• Tommy’s character is chasing down clues to how he is supposed to save the world across Europe, while he’s being chased. I know the clues, but I’m not sure what the evil dudes on Earth are up to, nor do I know what anyone on the Elysian side of things is up to. I feel like I’m exploring the woods at night with only a small flashlight. I know I’m surrounded by so many amazing things, but I can only see what’s directly in front of me and a few silhouettes.
  • Davian is now king of Elysia, but I have to develop five years of backstory on how he takes back Elysia, which it turns out, is much more complex than a simple coronation. He’s got an entire bureaucratic infrastructure in place, but he doesn’t know who is good and who still follows Picante. I’m assuming several businesses would have been in Picante’s pocket as well, and I don’t know who they are yet.
  • I have to create 5 years of Earth’s backstory as well. Which is odd, because I’ve been writing the Earth sections and I haven’t felt the need for any backstory yet.
  • I made a stupid decision to bring a bunch of Norwegian trolls back to life. Now I have to corral the things and figure out what havoc they are going to wreak on Earth and how that havoc is going to affect Tommy (and Elysia). (A lesson to all writers: don’t bring trolls back to life.)
  • To be honest, I can’t “see” Elysia’s plot yet. I’ve been focusing on Earth, and Elysia’s stories are hiding from me. This is creating a bit of an issue with the whole intertwining thing.

I feel like I’m rushing through a draft and leaving out important stuff. I’m terrified I’m going to forget some of it. (This is why we all say copious notes. Because regular notes aren’t good enough in this situation.) I’m looking at the work cut out for me, and I keep thinking, “It’s too big. I’ll never get it done.”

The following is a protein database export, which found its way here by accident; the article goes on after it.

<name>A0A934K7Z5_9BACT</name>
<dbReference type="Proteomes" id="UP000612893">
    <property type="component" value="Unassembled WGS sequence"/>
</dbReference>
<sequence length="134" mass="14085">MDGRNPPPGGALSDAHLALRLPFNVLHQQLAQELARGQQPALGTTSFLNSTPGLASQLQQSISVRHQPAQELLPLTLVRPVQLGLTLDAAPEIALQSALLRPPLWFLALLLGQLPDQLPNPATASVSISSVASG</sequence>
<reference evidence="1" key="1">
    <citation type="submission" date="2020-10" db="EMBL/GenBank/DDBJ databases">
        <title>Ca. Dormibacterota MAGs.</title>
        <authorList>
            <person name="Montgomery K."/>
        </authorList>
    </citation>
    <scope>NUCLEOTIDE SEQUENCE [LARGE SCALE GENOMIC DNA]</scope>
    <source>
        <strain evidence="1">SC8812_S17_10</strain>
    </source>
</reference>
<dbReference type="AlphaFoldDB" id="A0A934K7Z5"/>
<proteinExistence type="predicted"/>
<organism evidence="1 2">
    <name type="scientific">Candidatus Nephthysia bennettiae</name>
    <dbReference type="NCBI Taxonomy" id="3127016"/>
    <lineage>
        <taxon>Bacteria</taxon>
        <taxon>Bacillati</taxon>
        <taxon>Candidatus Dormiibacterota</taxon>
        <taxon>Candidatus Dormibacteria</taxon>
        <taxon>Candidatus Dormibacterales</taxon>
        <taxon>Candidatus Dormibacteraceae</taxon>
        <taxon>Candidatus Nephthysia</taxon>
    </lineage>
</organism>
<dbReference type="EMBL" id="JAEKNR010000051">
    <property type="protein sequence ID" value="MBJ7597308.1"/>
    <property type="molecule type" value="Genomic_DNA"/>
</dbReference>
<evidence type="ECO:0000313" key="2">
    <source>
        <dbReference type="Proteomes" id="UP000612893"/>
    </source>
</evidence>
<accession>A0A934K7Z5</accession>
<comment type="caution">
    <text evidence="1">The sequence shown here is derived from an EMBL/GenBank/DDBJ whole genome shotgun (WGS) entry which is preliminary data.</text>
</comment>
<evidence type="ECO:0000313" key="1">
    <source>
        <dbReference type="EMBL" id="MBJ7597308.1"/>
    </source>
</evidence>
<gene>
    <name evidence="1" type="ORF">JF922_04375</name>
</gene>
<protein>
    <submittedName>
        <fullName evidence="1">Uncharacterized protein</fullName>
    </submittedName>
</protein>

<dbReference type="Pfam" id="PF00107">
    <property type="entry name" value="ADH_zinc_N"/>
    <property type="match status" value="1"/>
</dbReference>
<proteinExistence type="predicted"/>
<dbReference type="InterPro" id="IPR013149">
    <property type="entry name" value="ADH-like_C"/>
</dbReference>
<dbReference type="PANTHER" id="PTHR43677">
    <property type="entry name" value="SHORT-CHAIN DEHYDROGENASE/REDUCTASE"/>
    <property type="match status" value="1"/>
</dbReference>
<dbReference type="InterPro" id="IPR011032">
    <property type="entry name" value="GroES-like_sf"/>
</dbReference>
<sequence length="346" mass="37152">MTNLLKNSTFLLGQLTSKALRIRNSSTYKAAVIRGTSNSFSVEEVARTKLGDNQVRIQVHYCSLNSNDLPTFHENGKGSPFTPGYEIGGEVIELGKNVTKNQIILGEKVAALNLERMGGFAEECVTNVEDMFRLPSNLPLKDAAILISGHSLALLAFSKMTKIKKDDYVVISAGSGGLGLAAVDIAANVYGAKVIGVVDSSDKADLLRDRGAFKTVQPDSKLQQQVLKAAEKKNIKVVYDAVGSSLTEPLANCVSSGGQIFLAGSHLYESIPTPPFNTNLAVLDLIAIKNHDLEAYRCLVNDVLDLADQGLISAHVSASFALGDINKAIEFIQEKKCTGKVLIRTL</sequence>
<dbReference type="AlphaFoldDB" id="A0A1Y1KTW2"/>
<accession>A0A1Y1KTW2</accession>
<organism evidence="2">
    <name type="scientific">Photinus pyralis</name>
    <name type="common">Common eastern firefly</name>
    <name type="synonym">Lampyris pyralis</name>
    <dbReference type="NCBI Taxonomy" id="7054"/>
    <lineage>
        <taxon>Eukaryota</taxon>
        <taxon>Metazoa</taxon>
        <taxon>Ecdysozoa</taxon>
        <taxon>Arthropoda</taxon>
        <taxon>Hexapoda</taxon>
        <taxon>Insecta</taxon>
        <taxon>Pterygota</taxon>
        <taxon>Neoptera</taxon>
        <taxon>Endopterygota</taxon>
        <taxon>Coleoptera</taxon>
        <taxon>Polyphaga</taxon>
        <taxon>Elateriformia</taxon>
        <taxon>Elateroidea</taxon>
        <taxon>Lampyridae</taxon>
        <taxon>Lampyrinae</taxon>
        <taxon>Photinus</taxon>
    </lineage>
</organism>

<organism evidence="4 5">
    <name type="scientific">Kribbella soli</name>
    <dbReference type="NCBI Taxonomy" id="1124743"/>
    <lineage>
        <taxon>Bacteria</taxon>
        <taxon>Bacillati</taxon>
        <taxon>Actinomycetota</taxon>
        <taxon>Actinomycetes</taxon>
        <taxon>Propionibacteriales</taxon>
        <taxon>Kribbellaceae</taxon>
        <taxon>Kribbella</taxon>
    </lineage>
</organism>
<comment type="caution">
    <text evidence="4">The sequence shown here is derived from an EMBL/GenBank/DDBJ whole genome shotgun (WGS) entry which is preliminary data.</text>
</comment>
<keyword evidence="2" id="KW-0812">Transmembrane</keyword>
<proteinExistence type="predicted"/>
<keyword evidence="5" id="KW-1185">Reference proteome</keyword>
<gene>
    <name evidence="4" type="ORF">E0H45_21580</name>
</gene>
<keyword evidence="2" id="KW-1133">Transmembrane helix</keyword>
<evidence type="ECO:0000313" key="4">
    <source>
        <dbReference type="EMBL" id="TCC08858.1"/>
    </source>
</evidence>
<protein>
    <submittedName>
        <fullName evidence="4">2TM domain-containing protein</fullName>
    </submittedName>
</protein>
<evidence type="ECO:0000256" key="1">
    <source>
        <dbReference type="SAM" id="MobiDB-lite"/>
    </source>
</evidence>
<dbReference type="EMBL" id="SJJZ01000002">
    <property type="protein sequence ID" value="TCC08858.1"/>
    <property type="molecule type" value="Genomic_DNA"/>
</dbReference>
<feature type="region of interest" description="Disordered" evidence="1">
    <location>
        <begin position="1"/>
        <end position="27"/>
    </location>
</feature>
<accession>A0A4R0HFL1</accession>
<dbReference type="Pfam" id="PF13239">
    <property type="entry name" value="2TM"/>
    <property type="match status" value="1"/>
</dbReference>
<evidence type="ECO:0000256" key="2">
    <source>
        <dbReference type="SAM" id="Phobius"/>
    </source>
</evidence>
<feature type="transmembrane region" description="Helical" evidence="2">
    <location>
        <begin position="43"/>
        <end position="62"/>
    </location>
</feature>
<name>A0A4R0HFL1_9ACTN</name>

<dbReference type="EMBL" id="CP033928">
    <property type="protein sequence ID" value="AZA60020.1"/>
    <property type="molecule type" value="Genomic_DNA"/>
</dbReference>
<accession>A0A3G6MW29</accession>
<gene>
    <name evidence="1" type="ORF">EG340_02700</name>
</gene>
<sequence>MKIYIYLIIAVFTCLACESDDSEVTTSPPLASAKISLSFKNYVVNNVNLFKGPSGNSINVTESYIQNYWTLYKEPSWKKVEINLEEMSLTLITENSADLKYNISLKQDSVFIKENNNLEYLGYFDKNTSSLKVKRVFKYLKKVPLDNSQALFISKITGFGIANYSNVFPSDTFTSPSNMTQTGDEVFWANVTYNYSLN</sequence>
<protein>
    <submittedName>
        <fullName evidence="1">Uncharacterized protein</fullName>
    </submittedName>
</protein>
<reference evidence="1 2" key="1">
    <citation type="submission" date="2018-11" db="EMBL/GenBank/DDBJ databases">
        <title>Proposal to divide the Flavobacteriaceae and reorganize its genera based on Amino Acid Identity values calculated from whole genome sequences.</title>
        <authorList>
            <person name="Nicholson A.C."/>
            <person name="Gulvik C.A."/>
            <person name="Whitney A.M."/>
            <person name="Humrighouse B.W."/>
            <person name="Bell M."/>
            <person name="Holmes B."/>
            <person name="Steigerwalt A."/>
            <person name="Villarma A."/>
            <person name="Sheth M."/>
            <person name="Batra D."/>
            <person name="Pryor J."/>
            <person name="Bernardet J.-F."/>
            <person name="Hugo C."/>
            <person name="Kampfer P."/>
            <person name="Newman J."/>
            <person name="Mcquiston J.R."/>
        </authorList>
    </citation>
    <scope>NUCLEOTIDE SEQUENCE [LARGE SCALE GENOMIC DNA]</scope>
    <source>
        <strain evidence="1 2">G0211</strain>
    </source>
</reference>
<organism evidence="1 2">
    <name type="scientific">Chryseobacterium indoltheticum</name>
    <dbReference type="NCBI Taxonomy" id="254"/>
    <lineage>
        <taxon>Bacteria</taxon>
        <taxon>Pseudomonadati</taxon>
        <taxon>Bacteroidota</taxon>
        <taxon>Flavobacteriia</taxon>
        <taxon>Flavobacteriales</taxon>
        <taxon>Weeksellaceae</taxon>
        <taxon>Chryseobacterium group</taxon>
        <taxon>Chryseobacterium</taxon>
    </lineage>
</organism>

How many of you have ever thought this?

Here’s the one thing I’ve discovered that helps me through these situations:

Keep writing.

I kid you not. I remember feeling this way when I first wrote A Prophecy Forgotten. I felt this way again with Out of the Shadows. I know this feeling intimately. I’ve experienced it before, and I know that I will overcome it just as I overcame it in the past. Each time I encounter these feelings, ignoring them becomes easier because I’ve succeeded before.

The first time I felt this, however, I had no idea if I could actually finish the novel. Many of you might be there, working on your first novel, and feeling this right now. I will be honest. The inadequate feelings nearly crippled me. It took writing despite those feelings and finishing the book for me to realize that I could overcome them. The only answer to dealing with self-doubt is proving yourself wrong.

If you are currently in the middle of writing a story and you’re struggling with its vast scope, please be encouraged. You can do this. Wading through your plot and characters and binding them together will be hard. I’m not going to sugarcoat that part. But you can do it. And doing it will give you the strength to do it again on your next project. Because you have more than one story inside you and those stories need to come out.

Just keep writing my friends!

Posted in M. B. Weston's Writing Diary, The World of Writing, The Writing Process | Tagged , , | 7 Comments